Seven months ago I wrote a blog post about the absurd (because at the time, that’s what it seemed like) day I had tracking down a package of toilet paper for my mother-in-law (now there’s a sentence I never thought I’d see myself write). Six months ago I wrote about what it’s like to have my husband teaching his college business-law classes from home (go ahead, ask me anything about torts). Four months ago, my post was a chronicle to banana bread because that’s all I was baking for weeks (now I can’t look at the stuff without gagging). Two months ago? My tribute to our new way of being in the “same” room with old friends — the Zoom session. All trying-to-be-light observations about the ominous times we are in.
Last month, I beyond sadly wrote about the passing of Ruth Bader Ginsburg, the woman in whom so many of our hopes were invested. A trying-to-remember-her-light observation during the ominous times we are in.
To say it’s been a long seven months is, of course, an understatement. To those who have suffered themselves, whether it is by falling ill with the virus or by losing someone you love to it, my heart breaks for you, and I can only wish you the physical and emotional healing you so dearly need.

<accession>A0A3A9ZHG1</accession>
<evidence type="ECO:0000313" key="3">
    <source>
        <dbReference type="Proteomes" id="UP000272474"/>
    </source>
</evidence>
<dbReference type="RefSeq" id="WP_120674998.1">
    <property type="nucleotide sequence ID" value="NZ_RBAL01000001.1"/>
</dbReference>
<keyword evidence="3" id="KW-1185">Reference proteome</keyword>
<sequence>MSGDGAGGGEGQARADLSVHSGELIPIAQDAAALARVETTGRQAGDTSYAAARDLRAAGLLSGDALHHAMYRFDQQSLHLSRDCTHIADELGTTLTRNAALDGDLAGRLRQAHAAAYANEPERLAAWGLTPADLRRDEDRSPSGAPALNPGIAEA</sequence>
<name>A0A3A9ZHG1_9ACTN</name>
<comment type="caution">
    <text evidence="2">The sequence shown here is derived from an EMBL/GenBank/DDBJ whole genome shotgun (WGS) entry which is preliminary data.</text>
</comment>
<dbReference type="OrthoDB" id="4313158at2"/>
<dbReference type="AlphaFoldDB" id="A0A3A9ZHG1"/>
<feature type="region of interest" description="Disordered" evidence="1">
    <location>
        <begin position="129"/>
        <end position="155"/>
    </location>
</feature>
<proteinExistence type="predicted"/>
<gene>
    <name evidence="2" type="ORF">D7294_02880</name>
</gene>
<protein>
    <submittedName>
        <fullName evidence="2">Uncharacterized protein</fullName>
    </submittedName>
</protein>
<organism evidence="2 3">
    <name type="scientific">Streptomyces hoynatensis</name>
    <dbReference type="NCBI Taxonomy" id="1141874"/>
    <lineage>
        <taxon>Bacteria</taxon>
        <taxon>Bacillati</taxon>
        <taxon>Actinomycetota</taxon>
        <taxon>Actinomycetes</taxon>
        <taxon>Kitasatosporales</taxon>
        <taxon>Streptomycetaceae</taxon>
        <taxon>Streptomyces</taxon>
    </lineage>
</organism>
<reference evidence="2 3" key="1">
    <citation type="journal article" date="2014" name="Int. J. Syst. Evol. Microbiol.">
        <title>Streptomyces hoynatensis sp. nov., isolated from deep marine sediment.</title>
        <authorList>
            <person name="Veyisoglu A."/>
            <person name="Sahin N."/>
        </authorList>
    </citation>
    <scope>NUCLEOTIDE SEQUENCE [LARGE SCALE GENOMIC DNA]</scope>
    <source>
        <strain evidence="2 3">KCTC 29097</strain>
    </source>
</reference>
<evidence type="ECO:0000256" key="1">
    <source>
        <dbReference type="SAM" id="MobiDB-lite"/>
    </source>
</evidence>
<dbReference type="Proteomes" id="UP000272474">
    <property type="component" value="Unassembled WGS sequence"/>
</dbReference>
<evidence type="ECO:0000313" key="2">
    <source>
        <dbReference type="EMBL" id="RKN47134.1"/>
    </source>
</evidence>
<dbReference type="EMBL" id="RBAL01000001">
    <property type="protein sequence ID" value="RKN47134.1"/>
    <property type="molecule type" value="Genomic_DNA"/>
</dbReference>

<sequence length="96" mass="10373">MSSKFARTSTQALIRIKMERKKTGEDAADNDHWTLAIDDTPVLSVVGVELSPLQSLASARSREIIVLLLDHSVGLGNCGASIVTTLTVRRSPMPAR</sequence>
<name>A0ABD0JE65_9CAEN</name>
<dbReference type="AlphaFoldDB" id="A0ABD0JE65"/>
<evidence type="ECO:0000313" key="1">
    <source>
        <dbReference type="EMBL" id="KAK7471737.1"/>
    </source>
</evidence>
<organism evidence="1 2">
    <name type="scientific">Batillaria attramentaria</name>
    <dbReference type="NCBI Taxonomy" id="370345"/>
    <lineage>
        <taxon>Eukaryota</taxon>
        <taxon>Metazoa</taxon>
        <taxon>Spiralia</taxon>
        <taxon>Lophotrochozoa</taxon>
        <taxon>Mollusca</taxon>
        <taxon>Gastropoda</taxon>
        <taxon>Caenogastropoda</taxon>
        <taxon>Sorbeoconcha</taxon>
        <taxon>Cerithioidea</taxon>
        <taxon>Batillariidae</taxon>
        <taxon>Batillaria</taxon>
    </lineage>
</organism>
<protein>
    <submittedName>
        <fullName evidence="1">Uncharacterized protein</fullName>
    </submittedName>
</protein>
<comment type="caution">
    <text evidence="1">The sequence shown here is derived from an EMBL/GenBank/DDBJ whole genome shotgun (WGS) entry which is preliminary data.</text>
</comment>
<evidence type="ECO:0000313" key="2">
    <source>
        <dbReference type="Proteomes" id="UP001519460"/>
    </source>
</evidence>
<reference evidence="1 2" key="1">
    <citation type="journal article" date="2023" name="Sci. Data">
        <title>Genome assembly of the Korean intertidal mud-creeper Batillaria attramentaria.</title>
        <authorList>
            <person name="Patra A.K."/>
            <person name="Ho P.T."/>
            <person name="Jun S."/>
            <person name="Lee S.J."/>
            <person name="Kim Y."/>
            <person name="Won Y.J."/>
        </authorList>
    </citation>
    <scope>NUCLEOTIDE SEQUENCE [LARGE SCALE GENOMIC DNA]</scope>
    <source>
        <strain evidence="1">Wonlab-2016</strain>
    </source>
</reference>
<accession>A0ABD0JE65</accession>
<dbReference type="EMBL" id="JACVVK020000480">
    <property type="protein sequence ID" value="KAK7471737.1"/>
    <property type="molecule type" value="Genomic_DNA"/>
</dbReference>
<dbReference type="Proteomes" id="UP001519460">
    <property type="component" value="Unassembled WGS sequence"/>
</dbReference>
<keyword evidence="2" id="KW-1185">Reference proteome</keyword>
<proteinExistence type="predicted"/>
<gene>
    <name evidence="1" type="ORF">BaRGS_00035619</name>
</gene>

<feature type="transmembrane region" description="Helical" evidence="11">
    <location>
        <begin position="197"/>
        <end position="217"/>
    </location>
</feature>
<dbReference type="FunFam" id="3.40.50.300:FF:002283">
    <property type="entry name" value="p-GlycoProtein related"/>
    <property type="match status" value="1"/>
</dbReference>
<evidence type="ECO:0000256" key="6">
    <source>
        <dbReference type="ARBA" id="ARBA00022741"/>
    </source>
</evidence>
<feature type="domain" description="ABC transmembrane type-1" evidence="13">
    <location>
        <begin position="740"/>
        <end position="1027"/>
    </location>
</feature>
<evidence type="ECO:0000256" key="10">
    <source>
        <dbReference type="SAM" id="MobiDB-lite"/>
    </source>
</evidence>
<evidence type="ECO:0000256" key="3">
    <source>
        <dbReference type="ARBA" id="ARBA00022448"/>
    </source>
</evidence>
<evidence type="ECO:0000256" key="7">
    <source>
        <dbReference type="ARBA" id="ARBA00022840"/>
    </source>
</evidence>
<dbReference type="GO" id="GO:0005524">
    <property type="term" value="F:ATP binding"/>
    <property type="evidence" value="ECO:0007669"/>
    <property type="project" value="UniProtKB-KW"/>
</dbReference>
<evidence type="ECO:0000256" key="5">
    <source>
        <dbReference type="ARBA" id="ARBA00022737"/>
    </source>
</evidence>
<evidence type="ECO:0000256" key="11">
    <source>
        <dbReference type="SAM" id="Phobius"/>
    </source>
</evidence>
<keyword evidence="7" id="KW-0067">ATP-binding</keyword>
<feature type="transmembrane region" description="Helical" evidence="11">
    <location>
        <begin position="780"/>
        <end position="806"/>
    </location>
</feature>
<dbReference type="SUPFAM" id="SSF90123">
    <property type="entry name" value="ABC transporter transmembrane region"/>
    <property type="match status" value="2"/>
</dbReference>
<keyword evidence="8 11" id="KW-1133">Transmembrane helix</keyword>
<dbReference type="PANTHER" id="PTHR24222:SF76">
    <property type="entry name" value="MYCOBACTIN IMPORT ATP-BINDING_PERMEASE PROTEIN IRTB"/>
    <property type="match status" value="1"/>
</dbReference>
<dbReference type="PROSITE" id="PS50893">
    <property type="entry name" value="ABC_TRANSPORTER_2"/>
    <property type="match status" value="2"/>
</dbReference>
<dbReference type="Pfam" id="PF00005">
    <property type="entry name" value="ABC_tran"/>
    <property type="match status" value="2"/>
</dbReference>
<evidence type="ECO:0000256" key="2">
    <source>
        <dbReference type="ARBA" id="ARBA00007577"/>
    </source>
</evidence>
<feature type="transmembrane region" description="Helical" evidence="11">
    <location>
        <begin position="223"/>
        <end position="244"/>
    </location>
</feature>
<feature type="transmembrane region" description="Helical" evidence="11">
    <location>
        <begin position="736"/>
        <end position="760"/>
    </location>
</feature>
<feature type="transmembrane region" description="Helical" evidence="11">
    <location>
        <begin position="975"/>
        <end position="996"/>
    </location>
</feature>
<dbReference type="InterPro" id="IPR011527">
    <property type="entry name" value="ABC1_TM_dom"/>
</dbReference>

It occurs to me that one of the hardest things about this time is how suddenly our normal lives were taken away from all of us. Losing our way of life seems grief-worthy in its own way. In trying to process the changes, in trying to deal with the uncertainty, in attempting to get from day to day without feeling like the world is ending, I realize that maybe we need to process this loss by going through some of the traditional stages of grieving — including sadness, denial, and anger — before we can reach a place of acceptance.
Not acceptance of the situation as it is (because it is so not okay), but acceptance that it’s all right to feel horrible some days. Acceptance that we can hope to get through this (even though that sometimes feels like an impossibly tall order). Acceptance that it’s okay to feel crappy about it all — and, through that, hopefully, find the fortitude to keep on going.
“Good grief,” said everyone’s favorite round-headed kid. Maybe what’s good about the collective grieving process is that it helps us see more clearly what’s important, what’s essential, and what we’re made of.
In that spirit, make someone’s day. Make someone laugh. Make someone a banana bread (just not me).
And make a difference. Vote.
© 2020 Claudia Grossman